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STEM ready

Saving Salamanders From Human Impact


  1. Students will understand that contributing factors to the decline of the amphibian population are human development and loss of habitat.
  2. Students will understand how to use the engineering design process to design a solution to a real-world problem.
  3. Students will know how research informs the design process and provides constraints of feasibility and relevancy of design elements.


3.ETS1.1 Design a solution to a real-world problem that includes specified criteria for constraints.

3.ETS1.2 Apply evidence or research to support a design solution.


Engineering design process
a series of steps that engineers follow to find a solution to a problem
Human impact
the various ways humans affect the environment, such as pollution, deforestation, and use of natural resources
a group of amphibians with lizard-like bodies covered in moist skin

Prior Knowledge

1.ETS1.1 Solve scientific problems by asking testable questions, making short-term and long-term observations, and gathering information.

2.ETS1.2 Develop a simple sketch, drawing, or physical model that communicates solutions to others.

Compare and contrast solutions to a design problem by using evidence to point out the strengths and weaknesses of the design.

Career Connections

  • Wildlife Conservationist
  • Nature Scientist
  • Biologist

Materials Needed

  1. Lesson slide deck
  2. Idea, Plan, Sketch document
  3. Design a solution rubric


Activity One: Students learn about salamanders and the human impact on salamanders.

Activity Two: Students use the engineering design process to create a solution to a problem affecting salamanders.

Lesson Flow

Driving Question: How can humans help increase salamander populations?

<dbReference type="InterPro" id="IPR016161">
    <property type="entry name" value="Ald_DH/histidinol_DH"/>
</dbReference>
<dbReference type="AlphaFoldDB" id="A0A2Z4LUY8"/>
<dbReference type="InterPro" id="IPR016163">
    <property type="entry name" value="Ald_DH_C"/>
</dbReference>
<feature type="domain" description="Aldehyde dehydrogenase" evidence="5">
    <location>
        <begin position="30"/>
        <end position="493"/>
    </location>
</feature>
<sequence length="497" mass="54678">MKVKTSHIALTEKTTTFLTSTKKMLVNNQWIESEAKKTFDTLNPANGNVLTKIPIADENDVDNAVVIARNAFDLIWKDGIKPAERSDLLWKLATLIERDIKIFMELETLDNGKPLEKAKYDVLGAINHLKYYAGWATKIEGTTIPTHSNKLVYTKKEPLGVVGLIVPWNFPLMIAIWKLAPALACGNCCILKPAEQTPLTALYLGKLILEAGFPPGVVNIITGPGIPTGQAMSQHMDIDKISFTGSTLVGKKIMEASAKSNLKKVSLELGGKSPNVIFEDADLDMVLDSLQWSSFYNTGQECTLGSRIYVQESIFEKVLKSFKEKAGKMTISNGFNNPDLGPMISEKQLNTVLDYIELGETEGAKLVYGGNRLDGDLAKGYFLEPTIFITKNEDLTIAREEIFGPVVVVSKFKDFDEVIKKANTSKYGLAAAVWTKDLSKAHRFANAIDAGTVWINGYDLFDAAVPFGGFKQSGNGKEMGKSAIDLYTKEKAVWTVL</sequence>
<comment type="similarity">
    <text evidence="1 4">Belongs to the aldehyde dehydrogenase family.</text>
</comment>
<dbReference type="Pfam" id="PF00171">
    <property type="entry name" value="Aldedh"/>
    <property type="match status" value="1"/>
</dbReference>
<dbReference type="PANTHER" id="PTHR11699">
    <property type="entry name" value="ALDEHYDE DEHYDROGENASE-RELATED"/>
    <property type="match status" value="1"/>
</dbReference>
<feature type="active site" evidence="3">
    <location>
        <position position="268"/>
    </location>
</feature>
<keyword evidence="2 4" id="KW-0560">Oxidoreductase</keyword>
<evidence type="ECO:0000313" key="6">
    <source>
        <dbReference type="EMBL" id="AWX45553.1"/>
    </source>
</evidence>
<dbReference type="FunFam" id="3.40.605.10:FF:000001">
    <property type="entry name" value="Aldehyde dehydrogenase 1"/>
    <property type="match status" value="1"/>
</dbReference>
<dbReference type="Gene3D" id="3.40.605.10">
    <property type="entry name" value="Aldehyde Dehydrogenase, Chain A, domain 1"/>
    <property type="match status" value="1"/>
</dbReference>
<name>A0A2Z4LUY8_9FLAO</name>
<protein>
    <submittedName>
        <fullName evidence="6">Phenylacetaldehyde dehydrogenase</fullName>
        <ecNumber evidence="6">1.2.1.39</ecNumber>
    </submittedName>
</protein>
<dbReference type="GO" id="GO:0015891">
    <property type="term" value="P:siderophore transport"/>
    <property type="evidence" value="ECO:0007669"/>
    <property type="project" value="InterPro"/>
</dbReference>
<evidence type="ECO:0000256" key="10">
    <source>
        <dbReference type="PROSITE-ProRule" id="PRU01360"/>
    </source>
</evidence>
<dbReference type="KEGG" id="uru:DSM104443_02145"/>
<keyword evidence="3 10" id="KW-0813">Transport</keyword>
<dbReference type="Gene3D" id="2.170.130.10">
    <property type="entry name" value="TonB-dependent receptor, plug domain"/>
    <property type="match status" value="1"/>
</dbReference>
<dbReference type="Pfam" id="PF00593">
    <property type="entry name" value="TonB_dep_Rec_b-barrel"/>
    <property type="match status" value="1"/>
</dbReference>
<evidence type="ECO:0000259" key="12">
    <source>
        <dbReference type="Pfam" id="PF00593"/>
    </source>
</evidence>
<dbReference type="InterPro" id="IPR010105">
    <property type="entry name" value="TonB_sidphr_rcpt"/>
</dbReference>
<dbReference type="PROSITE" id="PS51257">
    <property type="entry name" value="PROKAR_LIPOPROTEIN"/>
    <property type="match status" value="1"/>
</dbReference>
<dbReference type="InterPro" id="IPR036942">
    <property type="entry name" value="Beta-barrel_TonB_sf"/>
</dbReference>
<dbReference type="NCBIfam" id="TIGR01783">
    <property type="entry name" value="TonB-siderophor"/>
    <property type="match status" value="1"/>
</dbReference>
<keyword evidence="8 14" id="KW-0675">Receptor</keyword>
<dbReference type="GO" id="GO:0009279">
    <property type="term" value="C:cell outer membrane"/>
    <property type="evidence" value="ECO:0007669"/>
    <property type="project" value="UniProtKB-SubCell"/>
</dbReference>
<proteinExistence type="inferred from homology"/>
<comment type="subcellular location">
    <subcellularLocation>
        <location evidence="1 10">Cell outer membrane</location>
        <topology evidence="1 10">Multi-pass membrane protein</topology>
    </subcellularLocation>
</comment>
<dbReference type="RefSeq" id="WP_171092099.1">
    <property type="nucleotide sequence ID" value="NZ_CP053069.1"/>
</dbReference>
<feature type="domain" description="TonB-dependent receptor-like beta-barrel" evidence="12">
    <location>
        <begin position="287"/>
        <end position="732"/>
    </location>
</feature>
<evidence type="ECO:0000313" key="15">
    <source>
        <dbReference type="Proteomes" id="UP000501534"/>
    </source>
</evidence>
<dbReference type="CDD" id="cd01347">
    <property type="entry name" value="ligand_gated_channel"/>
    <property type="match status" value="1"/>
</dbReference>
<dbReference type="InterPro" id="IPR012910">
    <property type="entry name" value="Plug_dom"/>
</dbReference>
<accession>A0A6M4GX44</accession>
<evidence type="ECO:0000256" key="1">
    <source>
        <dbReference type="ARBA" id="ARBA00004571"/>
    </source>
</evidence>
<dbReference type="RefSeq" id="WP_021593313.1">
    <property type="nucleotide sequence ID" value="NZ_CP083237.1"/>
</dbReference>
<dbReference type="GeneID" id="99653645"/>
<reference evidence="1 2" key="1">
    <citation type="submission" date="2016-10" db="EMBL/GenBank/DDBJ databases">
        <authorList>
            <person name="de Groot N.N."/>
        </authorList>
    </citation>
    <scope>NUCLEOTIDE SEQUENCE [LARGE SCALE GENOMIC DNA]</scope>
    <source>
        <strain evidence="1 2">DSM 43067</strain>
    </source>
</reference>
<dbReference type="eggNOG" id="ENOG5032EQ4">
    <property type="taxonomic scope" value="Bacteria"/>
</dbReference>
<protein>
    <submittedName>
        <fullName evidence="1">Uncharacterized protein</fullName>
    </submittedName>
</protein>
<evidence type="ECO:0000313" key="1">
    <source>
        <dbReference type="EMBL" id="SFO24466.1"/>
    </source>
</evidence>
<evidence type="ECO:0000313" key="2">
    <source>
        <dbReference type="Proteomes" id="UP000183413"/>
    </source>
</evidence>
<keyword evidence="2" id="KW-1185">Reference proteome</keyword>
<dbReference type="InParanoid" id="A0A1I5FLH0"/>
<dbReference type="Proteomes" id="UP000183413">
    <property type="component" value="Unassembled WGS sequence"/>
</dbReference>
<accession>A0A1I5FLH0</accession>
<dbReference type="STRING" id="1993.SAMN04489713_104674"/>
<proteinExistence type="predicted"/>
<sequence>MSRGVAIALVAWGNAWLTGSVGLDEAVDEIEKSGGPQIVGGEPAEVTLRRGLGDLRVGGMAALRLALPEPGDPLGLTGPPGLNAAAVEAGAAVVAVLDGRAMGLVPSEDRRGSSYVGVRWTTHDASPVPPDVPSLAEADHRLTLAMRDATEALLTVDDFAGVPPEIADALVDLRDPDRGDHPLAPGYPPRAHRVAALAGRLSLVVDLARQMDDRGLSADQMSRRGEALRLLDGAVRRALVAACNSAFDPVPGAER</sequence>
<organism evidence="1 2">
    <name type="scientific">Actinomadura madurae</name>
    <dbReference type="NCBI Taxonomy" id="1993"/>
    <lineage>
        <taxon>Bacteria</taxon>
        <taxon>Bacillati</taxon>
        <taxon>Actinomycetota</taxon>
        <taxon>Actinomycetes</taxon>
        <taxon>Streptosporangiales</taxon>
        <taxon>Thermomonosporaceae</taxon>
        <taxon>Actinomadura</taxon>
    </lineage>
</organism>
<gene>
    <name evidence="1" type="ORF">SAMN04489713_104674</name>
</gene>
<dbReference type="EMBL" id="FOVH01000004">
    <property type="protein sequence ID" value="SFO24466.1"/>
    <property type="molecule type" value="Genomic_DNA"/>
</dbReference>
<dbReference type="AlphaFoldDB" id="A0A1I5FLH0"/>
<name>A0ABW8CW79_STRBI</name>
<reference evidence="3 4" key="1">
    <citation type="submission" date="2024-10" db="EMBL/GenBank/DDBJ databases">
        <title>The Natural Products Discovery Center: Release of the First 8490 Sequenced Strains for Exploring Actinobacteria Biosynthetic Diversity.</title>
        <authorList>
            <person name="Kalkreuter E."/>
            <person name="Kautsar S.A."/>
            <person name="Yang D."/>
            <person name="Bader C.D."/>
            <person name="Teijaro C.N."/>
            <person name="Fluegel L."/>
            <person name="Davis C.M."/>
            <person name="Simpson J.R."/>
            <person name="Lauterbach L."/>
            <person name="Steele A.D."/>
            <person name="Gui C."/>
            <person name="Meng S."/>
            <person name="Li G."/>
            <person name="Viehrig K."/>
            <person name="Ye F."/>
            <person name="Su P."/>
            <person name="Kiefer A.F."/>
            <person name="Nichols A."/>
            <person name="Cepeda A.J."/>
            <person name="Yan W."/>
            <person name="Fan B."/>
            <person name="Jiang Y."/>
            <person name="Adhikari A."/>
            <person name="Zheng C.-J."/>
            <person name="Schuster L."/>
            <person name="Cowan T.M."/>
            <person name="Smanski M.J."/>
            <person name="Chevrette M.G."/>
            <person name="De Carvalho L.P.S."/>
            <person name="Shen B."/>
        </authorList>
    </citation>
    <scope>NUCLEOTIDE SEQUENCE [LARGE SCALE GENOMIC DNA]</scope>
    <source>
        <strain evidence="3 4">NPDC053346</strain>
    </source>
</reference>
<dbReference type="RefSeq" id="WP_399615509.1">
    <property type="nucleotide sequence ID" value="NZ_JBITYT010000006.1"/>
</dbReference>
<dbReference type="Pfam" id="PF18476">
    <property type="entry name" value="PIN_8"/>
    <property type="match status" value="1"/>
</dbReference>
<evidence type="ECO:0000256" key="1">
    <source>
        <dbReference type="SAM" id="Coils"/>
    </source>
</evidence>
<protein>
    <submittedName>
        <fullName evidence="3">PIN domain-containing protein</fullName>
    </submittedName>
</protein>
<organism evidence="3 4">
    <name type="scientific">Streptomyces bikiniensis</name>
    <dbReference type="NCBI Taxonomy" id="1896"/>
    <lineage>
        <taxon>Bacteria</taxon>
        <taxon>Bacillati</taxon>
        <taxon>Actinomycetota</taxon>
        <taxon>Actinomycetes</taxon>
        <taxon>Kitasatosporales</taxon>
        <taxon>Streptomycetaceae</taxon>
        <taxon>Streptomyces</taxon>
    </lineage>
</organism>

Activity One (15-20 minutes)

Focus Question: How have humans impacted salamanders?

Crosscutting Concept (CCC): Cause and Effect

Science and Engineering Practice (SEP): Asking Questions and Defining Problems

Sequence of Learning:

  • Students try to guess what animal is being revealed with clues and images.
    • I usually have a tail.
    • I have legs.
    • Some of us play on land. Others play in the water.
    • My skin is moist.
    • I lay eggs.
    • Some can regrow a lost limb or tail.
    • Some have gills. Others develop lungs.
    • Some are toxic and show this with bright colors.
    • I am an amphibian but not a frog or toad.
  • Watch this video by the Tennessee Wildlife Resource Agency.
  • Students turn and tell a classmate two things they learned from the video. The teacher reviews the list of facts after students share. For interaction, have students raise their hand if the fact was one that they shared with their partner.
  • Share the ways humans have impacted salamanders.
    • Human development has reduced and disrupted salamander habitats.
    • Humans have polluted bodies of water that salamanders live in and use to lay eggs.
    • Salamanders are killed while trying to cross roadways.